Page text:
"[T]he Harper decision was impractical and unreasonable, in splitting an action to nullify its basic and most important aspect — that of divorce, but sanctify property rights which without the marriage, never would have existed." Daly v. Daly, 533 P.2d at 886, n. 7.
[4, 5] Despite the wisdom of these respective positions, our ultimate decision must be based upon the Rhode Island statutes defining the jurisdiction and power of the Family Court. The Family Court is a statutory court of special jurisdiction. State v. Zittel, 94 R.I. 325, 180 A.2d 455 (1962). Its authority to act in a given case, if it exists, must be contained within the Family Court Act. Rogers v. Rogers, 98 R.I. 263, 268, 201 A.2d 140, 143 (1964). The power of the Family Court to partition real estate is contained in § 8-10-3. The court is empowered to hear and determine
"all motions for allowance, alimony * * * and other matters arising out of petitions and motions relative to real and personal property in aid thereof, including, but not limited to, partitions * * * and such other equitable matters arising out of the family relationship, wherein jurisdiction is acquired by the court by the filing of petitions for divorce * * *."
In interpreting the phrase "in aid thereof," we have made clear that the Family Court's jurisdiction over the real and personal property of the parties is "ancillary" and an "adjunct to its divorce jurisdiction." Rogers v. Rogers, 98 R.I. at 268-69, 201 A.2d at 143-44. The court's power to partition real estate is exercisable only in those instances where divorce or separation proceedings have been commenced. Fox v. Fox, 115 R.I. 593, 598, 350 A.2d 602, 604 (1976).
The heirs have conceded that Augustus' death abated the divorce action. They maintain, nevertheless, that the interlocutory decree should be enforced insofar as it orders a partition sale of the real estate with a division of the proceeds between the parties. We believe the Family Court justice correctly held that he had no jurisdiction to continue a divorce action after the death of one of the parties. An interlocutory decree to partition real estate, being ancillary to the court's divorce jurisdiction, must abate when the divorce action itself abates.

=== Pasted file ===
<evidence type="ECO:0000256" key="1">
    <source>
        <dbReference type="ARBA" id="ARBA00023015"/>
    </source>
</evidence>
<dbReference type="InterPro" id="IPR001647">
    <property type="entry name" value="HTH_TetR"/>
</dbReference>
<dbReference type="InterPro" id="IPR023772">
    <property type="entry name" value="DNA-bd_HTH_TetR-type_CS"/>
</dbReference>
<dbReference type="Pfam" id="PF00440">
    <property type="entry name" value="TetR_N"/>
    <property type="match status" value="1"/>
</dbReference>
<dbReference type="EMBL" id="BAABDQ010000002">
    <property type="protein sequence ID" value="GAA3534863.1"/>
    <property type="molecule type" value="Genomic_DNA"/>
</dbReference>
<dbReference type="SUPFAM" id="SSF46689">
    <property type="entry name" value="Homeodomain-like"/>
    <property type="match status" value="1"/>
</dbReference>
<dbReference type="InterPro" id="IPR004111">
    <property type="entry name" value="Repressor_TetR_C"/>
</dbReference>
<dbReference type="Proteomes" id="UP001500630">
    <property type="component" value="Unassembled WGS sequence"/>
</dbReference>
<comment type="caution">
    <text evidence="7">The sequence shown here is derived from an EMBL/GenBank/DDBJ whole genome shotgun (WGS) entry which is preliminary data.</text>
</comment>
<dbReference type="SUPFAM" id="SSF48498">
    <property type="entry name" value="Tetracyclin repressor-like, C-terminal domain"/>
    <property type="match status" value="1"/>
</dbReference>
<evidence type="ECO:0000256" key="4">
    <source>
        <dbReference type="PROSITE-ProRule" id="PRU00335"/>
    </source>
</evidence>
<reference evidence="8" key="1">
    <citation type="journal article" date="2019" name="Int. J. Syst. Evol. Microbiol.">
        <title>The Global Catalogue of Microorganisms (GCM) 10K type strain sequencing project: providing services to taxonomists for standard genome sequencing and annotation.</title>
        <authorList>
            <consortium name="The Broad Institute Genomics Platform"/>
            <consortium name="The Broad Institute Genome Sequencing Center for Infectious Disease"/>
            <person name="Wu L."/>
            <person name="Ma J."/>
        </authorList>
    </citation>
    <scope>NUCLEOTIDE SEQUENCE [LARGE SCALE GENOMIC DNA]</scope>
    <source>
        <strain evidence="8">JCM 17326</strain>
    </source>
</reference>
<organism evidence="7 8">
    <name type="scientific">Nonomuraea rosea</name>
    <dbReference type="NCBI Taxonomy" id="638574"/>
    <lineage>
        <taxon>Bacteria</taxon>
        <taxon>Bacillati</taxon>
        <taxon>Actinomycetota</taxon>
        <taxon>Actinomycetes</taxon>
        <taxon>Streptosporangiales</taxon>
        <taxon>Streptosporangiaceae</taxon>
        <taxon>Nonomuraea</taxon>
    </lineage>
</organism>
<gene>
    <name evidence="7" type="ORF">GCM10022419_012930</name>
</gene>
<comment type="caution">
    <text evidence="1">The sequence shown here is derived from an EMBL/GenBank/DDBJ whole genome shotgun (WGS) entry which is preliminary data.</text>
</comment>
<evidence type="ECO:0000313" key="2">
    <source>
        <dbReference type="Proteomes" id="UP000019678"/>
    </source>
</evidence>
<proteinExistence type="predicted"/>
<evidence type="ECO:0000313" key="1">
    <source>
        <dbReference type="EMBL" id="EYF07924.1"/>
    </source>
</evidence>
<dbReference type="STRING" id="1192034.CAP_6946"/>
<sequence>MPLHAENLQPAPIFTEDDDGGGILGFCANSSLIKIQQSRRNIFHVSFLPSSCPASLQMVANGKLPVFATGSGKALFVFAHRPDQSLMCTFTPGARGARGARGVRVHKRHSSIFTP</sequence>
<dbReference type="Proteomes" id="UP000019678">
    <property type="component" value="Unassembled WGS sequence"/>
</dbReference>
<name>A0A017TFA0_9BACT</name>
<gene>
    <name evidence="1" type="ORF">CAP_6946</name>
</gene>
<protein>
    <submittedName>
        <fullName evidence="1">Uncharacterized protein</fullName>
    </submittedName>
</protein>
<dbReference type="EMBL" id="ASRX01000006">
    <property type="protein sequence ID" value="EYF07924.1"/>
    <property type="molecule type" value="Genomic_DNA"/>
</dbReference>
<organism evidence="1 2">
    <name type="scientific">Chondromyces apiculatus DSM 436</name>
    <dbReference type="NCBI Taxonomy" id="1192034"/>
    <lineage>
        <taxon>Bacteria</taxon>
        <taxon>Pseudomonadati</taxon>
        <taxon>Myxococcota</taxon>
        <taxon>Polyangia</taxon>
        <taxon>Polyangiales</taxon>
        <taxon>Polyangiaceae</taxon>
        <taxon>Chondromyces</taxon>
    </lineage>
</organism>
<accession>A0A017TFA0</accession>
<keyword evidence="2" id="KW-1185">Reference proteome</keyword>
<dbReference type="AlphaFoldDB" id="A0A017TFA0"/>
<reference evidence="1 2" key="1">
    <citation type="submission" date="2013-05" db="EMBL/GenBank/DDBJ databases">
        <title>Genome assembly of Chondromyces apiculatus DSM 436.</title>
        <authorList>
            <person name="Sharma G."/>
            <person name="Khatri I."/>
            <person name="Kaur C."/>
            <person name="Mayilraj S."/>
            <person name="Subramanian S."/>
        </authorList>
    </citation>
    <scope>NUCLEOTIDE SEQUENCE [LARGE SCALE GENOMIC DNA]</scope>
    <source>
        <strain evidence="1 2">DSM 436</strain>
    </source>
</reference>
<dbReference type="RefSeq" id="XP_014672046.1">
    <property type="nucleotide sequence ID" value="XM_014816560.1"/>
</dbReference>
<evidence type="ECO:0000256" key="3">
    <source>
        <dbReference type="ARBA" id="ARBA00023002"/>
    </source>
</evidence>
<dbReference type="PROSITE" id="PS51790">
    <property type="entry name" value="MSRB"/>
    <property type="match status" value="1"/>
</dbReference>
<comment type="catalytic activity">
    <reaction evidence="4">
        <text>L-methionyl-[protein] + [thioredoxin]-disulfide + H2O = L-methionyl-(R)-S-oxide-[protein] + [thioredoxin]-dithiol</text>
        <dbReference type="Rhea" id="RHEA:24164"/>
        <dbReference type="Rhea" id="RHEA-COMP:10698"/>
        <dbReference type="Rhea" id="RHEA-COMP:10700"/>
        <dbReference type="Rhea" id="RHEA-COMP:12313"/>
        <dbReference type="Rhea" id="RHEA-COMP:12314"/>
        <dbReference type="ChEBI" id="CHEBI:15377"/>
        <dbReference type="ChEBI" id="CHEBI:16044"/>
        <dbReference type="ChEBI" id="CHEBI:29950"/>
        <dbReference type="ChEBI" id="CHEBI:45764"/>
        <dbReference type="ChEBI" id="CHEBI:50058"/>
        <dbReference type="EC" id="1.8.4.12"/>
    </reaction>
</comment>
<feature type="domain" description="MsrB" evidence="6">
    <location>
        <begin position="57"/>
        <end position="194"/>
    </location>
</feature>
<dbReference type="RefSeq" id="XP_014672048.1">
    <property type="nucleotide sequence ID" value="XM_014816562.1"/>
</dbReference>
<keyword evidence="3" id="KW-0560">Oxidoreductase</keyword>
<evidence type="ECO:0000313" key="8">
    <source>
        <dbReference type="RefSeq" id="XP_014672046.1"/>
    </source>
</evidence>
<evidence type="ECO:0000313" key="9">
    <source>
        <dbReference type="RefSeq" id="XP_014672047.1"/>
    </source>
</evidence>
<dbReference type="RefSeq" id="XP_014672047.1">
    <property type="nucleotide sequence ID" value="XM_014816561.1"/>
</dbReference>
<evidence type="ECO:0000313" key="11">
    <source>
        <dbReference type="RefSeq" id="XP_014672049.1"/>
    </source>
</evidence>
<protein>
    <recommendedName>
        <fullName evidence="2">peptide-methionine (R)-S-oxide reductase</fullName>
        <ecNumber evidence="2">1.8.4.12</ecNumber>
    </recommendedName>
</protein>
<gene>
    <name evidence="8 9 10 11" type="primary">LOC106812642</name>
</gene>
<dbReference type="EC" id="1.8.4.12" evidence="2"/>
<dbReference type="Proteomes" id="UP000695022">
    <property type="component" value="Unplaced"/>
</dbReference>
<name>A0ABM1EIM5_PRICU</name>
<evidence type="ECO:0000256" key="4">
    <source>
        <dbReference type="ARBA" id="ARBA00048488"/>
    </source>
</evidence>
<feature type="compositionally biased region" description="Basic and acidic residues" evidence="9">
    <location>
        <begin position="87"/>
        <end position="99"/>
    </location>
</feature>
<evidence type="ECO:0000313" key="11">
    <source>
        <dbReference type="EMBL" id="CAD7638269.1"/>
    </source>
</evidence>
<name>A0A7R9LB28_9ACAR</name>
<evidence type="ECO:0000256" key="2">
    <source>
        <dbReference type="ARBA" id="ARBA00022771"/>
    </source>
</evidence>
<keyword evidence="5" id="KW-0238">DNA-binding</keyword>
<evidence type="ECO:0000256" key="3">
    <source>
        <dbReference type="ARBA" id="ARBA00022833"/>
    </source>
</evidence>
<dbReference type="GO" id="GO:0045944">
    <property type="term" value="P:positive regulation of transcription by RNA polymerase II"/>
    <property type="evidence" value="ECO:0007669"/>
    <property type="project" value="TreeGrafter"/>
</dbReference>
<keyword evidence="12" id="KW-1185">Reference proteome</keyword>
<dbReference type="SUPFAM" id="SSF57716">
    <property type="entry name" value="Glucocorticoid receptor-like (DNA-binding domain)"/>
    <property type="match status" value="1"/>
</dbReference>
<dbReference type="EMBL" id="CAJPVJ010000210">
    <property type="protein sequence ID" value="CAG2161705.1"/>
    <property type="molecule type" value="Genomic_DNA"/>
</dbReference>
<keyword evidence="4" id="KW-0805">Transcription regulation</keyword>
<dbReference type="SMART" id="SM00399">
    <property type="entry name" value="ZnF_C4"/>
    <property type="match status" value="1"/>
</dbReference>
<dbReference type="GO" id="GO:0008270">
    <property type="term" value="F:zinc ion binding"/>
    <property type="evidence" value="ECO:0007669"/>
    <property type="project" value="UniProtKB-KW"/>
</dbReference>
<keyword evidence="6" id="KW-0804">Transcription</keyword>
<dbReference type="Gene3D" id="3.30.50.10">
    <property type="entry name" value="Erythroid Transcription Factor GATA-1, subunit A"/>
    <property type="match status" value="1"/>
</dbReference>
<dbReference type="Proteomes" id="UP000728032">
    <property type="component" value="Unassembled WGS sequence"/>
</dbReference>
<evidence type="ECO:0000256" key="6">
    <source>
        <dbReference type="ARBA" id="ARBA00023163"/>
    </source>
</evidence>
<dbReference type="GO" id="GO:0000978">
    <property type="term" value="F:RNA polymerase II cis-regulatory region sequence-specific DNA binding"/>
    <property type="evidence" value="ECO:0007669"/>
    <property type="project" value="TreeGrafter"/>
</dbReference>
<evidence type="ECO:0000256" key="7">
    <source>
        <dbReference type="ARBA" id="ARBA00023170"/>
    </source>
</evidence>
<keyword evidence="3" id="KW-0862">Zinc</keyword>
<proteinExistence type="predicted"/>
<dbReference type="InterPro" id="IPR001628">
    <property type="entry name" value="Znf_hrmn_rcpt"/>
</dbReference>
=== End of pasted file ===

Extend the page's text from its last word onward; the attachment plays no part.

In so holding, we necessarily reject the contention that G.L. 1956 (1969 Reenactment) § 34-15-12 is applicable in divorce actions. That statute provides:
"Death of party — Substitution of heirs or devisees. — No action for partition shall be abated by the decease of either of either of the parties plaintiff or defendant in such action. In case of the decease of either of the plaintiffs or defendants in such action, the court shall cause the heirs at law or devisees of such deceased party to be notified of the pendency of such action in the same manner as if they had been parties in the original action, and may, after such notice shall have been given, render judgment in such action in the same manner as might have been done had such heirs or devisees been original parties in such action."
That section, as with all of chapter 15 of title 34, applies to partition actions commenced on the Superior Court. While many of the provisions of chapter 15 of title 34 may be employed to govern partition proceedings initiated in the Family Court, § 15-34-12 cannot be construed so as to continue the jurisdiction of the Family Court over ancillary matters once the divorce action has been abated.
A further reason why the interlocutory decree cannot be enforced may be found in § 15-5-23 which, as noted above, prescribes a cooling-off period before a divorce decree can become "final and operative." If the purpose of this period is to provide an opportunity for reconciliation and condonation, then the interlocutory decree ought not to finally or conclusively determine the property rights of the parties. If the matrimonial bond remains preserved throughout this waiting period, then so should the property rights which each may have in the estate of the other. We hold that the joint tenancy of the parties was not severed by the interlocutory decree but remained in full force and effect throughout the interlocutory period up until the death of the appellee's husband, at which time the property passed by right of survivorship. In taking this position, we hasten to add that unquestionably there have been and will be times when, during the period between the entry of the interlocutory and final decrees of divorce, a severance of a joint tenancy can be effectuated. This can come about when the commissioner has been appointed and the decree approving the commissioner's sale or division of the couple's real estate has been entered in the Family Court. See §§ 34-15-21 and 34-15-27.
The heirs' appeal is denied and dismissed, the decree appealed from is affirmed, and the case is remitted to the Family Court.
Mr. Justice Paolino participated in the decision but retired prior to its announcement.